As the memories of a long Montreal winter slowly melt away, the milder temperatures and earthy smells signal the arrival of lighter and brighter days ahead. In one of her latest, I’m Not Sydney!, seasoned children’s book writer and illustrator Mary-Louise Gay entices readers with a narrative that pulls us into the imaginary world created by Sydney and his friends, reminding us that the best is yet to come: days that stretch endlessly into the night, inspiring a feeling that anything and everything is possible.

I'm Not Sydney!

I’m Not Sydney!
Marie-Louise Gay

Groundwood Books

Up in a tree, hanging casually from its limbs, chewing on leaves, and daydreaming, a smiling sloth is soon joined by an energetic spider monkey that swings between the branches. One by one, Sydney, Sami, Edward, Anamaria, and Brigitte disappear as they transform into a playful bunch of savanna wildlife. Soon enough, there’s an exuberant hullabaloo between the tall grass and leaves, when the magic of the moment is suddenly interrupted by the distant suppertime call of parents. Once again, the gang of childhood pals regain their human form and disperse, as they each scamper off towards home. It’s the end of yet another summer day that we wish could go on forever.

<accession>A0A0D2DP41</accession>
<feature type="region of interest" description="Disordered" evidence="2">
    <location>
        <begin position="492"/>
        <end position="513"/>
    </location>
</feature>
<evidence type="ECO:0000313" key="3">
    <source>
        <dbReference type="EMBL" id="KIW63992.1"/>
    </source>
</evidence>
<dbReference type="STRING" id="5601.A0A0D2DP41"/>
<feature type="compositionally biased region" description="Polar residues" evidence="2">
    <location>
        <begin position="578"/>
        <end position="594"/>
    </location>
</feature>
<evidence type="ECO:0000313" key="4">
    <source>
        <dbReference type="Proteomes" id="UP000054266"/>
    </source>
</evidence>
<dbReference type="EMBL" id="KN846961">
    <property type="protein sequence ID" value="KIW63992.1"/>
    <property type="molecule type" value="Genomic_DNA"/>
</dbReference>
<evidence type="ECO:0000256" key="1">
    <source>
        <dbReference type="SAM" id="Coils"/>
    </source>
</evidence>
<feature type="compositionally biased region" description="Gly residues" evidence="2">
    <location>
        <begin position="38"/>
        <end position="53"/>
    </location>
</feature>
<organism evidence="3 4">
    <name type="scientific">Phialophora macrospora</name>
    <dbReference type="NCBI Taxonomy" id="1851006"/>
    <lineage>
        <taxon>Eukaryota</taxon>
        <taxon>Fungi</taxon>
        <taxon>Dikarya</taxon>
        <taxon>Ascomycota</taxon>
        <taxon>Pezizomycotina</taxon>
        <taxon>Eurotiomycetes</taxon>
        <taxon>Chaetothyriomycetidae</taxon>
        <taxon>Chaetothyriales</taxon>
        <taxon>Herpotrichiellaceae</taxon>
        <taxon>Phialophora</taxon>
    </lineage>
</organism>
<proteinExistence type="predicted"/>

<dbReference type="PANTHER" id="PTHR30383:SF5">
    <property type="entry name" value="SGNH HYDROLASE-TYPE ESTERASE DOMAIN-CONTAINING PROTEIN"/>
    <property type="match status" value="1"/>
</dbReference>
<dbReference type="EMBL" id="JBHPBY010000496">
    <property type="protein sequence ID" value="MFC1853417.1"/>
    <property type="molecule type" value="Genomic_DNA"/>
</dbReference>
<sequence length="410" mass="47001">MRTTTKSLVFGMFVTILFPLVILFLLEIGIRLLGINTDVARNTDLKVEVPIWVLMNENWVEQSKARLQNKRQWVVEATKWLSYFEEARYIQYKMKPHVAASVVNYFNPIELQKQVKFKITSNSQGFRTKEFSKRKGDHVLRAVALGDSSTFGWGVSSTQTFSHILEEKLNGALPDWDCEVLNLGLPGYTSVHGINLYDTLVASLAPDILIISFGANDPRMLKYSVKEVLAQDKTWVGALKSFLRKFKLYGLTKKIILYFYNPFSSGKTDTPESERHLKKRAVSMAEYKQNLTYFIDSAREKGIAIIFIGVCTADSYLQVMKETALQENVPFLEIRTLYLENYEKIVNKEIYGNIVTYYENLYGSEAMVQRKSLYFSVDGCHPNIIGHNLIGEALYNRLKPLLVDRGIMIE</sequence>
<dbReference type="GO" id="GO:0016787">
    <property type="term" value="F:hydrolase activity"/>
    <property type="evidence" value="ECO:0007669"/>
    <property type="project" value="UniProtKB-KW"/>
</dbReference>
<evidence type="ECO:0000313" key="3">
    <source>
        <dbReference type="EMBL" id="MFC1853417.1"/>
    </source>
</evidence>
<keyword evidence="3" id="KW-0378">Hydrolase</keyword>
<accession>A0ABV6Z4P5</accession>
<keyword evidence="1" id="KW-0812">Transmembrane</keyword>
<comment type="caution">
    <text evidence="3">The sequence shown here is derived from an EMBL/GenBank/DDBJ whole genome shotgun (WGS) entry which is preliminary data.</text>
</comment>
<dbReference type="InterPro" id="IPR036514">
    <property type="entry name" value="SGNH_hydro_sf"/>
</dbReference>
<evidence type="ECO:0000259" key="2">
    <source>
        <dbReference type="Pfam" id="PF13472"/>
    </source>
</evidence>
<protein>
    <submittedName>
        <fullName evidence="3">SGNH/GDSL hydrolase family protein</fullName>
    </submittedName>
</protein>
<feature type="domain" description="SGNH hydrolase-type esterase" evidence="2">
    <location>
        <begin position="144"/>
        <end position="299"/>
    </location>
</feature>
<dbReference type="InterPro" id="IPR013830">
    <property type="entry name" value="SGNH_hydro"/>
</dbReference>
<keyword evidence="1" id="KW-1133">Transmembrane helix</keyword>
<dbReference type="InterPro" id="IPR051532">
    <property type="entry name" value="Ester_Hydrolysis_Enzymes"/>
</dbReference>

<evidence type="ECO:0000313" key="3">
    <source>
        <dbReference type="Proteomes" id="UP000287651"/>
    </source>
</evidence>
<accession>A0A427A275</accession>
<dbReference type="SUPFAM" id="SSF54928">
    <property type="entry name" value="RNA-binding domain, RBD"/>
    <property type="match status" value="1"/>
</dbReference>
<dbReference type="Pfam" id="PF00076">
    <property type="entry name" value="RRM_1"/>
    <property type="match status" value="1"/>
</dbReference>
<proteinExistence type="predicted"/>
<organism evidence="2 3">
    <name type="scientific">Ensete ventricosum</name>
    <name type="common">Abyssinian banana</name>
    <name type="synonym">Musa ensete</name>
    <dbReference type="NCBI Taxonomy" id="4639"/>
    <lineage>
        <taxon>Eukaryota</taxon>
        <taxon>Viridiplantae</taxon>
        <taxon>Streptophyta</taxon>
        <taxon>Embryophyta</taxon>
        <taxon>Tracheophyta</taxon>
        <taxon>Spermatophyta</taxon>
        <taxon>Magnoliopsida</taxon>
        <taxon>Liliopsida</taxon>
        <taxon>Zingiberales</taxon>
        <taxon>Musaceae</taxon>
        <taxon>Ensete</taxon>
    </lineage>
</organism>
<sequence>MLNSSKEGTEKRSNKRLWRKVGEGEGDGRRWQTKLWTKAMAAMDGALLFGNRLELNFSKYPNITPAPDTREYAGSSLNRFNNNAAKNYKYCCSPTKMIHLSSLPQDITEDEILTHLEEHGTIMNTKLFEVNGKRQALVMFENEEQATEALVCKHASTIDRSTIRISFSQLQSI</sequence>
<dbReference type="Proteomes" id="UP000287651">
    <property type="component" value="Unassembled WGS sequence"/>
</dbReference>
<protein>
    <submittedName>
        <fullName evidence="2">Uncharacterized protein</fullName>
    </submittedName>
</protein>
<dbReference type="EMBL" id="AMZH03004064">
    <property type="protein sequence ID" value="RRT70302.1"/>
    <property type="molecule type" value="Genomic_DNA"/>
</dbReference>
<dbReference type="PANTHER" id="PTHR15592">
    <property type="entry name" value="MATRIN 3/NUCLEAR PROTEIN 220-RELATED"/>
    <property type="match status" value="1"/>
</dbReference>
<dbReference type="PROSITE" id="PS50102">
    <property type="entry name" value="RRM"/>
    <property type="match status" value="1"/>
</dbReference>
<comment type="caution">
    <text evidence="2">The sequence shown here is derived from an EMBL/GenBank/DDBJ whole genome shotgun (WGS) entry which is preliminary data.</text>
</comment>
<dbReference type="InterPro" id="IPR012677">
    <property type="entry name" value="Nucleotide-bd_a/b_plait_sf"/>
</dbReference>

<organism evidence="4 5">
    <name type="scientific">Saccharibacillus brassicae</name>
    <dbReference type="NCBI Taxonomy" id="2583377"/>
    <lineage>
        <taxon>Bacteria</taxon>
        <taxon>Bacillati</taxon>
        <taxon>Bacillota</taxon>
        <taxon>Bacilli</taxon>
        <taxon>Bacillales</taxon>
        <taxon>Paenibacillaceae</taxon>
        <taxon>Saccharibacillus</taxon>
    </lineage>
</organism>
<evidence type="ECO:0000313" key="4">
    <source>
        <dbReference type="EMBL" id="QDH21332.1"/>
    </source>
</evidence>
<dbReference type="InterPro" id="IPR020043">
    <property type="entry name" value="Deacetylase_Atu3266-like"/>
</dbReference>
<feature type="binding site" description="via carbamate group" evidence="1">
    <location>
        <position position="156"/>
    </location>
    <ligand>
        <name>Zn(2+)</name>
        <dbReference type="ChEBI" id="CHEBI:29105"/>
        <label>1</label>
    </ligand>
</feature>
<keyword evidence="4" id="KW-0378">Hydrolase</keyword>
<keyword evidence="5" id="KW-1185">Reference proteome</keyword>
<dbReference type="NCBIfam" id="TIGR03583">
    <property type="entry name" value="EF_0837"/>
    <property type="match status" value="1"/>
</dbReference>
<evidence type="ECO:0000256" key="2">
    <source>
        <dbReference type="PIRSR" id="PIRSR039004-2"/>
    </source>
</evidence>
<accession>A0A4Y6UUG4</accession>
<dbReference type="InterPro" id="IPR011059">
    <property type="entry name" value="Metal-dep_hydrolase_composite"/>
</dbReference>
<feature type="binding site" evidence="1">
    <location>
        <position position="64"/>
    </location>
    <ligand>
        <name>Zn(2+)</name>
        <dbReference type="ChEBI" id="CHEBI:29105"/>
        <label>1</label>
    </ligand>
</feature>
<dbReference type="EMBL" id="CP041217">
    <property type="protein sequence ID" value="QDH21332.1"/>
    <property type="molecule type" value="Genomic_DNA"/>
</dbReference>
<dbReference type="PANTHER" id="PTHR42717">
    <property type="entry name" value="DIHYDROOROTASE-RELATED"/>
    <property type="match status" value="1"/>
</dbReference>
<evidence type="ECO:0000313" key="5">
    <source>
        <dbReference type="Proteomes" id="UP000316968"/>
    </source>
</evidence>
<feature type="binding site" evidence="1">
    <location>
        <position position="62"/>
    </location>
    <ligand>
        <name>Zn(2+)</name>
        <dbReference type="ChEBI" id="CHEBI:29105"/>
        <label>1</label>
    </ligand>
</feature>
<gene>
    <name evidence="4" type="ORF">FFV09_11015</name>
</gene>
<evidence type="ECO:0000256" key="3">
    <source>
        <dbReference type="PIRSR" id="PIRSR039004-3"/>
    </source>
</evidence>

I am Hava: A Song’s Story of Love, Hope & Joy is an exquisite tribute to “the world’s most famous Jewish song.” In the book artfully written by Freda Lewkowicz, readers are brought on a journey by the beautiful blue Hava, a melody searching for her words. The rich colour scheme and intricate details of Siona Benjamin’s illustrations are also a visual treat that share the story of the song’s deep historical roots. 

I Am Hava

I Am Hava
A Song’s Story of Love, Hope & Joy

Freda Lewkowicz
Illustrated by Siona Benjamin

Intergalactic Afikoman